While I realize I’m late to the party, I FINALLY had the chance to catch the movie Avatar the other day.  Wow.  What a flick!  I must confess, the special effects were even better than I imagined, the scenery was absolutely beautiful, and the dialogue was more gritty and realistic than I’d expected for an animated film.  As for the plot — well, the plot was of course utterly predictable and nothing much more than a blue-skinned variation on a storyline we’ve all seen hundreds of times before in books and cinema, ranging from Pocahontas, to Braveheart, to Dances With Wolves, to…the list goes on and on.

In fact, the very first moment the character Tsu’tey appeared on screen, the entire crowd I was watching with remarked “ah, this must be the jealous ex-boyfriend!” in a nod to how predictable and stereotypical such figures have become in these kinds of movies.

I assure you, however, I haven’t changed the focus of my blog to one involving casual movie reviews.  The relevant point in all this is that James Cameron, the director of Avatar, is no dummy.  He knows that everyone loves a good story — and that the stories we adore most are those that involve tried-and-true recipes of characters, plots, and storylines we’ve all been conditioned to enjoy and relate to since childhood.  We like to know who the heroes and villains are.  We like it when good triumphs evil.  And while we might like little surprises here and there, on occasion, my sense is that the best-selling movies of all time don’t really throw much of a monkey wrench at us in terms of the characters’ motives or how everything gets resolved.

So here’s the connection.  In my view, good storylines are not just limited to the world of the silver screen.  They can also play a major role in job search success, when you think about it.  When an employer or recruiter interviews a prospective job candidate, what they really want to know is where the person is coming from and whether the “story arc” that has brought this individual to their doorstep is a positive or negative one.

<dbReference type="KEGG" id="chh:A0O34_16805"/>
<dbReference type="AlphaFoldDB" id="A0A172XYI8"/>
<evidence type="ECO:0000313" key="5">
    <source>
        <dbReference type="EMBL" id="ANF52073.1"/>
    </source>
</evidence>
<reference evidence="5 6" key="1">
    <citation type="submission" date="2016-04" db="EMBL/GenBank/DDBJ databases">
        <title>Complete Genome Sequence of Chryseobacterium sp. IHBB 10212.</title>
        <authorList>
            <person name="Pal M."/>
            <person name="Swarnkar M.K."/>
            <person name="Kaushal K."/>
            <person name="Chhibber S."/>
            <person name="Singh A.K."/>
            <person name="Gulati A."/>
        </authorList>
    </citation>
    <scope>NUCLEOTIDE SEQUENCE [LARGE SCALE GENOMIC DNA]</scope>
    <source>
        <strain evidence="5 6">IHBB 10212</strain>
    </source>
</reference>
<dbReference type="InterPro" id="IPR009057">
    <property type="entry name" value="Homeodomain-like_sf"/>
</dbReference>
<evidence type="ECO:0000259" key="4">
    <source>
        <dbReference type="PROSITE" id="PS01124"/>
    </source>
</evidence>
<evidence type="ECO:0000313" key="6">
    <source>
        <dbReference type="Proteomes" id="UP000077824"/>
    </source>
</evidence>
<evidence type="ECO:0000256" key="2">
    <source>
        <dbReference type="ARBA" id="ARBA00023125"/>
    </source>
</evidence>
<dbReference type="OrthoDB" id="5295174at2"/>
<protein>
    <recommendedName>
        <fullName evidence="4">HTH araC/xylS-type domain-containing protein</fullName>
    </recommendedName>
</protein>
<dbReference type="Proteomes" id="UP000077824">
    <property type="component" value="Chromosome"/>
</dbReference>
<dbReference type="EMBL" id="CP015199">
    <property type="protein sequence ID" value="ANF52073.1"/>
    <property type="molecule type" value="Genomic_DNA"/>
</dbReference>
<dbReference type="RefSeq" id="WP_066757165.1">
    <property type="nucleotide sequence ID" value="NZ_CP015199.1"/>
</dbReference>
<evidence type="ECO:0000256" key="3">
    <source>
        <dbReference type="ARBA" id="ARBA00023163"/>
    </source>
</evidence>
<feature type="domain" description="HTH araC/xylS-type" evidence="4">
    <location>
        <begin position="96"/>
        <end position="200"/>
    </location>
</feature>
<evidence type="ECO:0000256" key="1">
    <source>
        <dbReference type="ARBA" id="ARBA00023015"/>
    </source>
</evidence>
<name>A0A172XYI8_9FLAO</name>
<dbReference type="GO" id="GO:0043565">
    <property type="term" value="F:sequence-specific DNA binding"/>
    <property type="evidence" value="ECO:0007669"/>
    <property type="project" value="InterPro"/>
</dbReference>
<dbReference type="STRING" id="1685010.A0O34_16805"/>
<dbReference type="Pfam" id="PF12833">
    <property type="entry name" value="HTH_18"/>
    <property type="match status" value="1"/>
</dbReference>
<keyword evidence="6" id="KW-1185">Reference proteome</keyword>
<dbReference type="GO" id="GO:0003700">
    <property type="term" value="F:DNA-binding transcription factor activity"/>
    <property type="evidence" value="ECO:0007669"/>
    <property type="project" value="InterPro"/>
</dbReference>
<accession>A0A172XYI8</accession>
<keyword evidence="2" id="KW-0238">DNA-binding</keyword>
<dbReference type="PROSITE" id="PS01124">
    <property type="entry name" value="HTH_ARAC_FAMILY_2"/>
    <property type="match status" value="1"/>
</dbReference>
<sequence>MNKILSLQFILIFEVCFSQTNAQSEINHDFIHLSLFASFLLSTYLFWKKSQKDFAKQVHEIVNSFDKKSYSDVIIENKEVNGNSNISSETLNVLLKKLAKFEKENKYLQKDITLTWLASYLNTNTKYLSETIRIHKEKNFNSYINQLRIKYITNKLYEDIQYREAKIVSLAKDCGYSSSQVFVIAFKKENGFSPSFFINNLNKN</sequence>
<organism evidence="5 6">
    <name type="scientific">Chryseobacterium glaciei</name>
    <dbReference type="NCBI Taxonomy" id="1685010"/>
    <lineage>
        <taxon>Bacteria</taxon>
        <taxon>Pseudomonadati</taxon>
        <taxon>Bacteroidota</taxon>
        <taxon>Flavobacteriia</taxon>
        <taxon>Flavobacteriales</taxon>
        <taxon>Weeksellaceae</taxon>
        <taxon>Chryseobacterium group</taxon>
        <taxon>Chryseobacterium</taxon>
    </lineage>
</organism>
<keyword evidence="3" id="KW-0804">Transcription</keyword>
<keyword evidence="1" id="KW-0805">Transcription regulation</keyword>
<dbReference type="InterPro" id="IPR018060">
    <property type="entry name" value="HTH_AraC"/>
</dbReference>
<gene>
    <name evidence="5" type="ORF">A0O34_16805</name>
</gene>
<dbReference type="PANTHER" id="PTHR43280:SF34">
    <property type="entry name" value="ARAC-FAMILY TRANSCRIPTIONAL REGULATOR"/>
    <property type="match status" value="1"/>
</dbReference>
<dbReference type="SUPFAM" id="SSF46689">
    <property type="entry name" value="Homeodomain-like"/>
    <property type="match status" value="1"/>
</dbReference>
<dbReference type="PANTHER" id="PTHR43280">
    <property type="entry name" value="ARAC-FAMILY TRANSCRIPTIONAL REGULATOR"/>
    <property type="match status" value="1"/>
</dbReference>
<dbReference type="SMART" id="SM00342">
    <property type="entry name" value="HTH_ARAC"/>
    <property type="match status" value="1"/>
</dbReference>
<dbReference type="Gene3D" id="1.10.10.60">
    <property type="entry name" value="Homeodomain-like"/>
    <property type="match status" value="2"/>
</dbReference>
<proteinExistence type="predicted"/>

Are you the virtuous, hardworking employee who got squeezed out of an organization due to nasty politics?  Are you the martyr who fell on his/her sword and resigned from your last posting due to ethical issues?  Are you the plucky housewife or househusband seeking to re-enter the workforce after checking out of the rat race to raise young children?  Are you the wise elder who can help younger, greener managers stay on track and weather adversity?  Are you the rising star who never obtained a college degree, but has gained incredible experience through the “school of hard knocks” and can bring real street-smarts to the leadership equation?’

These are all highly familiar characters to us — whether on the movie screen or in the context of the job market — and as a result, if you can identify yourself with one of these archetypes, it might make your unemployment “story” a lot more compelling and easier for employers to assimilate.  Sure, it might take some careful editing of the facts (nothing untruthful, of course, just decisions about what to emphasize and what to omit) to get all the plot points lined up correctly, but once you’ve transformed your background into a familiar storyline, this will make your life (and the interviewer’s) a lot easier.  You’ll be able to smoothly explain the course of events that have led you to seek new employment — and employers will respond much more positively, given that you’ll be tapping into a heroic or inspiring theme they’ve heard many times before and that will resonate with them at an emotional level, beyond the words themselves.

In other words, your story will make sense.  And frankly, when you ask a lot of out-of-work professionals today why they’re between jobs, their story doesn’t seem all that coherent or add up right, making it tougher to remember them and feel 100% supportive of their efforts!

Of course, it’s a lot easier for me (or any objective third party) to point out the great storylines in other people.  It’s a lot harder to see these plot patterns ourselves, in our own careers, given how close we are to the subject.  For example, I’ve got one client who was on the popular TV show The Biggest Loser, dropping over 100 pounds as a result, but who I also noticed would avoid talking about this subject at all costs throughout the course of his job hunt.  He just didn’t feel it was relevant to his professional life or worth bringing up on his resume, during an interview, or at any other stage of his efforts.  When I pointed out that this aspect of his background provided tremendous human interest, however, and would allow him to position himself as a goal-oriented and self-disciplined individual who knew how to buck the odds, both personally and professionally, he saw the light and started talking about it more.  Not surprisingly, the story clicked with people and really helped him stand out from the crowd!

So going forward, give some thought to what YOUR story would be if somebody (perhaps James Cameron?) chose to make a movie out of it.  What milestones could you build around that would represent exciting, dramatic plot developments?  Which facts would perhaps best be left on the cutting room floor?  Hiring managers may think they want the whole truth and nothing but the truth, but I’d argue that in most cases, they’ll respond even better to a simple story that helps them understand where you’re coming from and that portrays your background — and availability — in a highly positive light.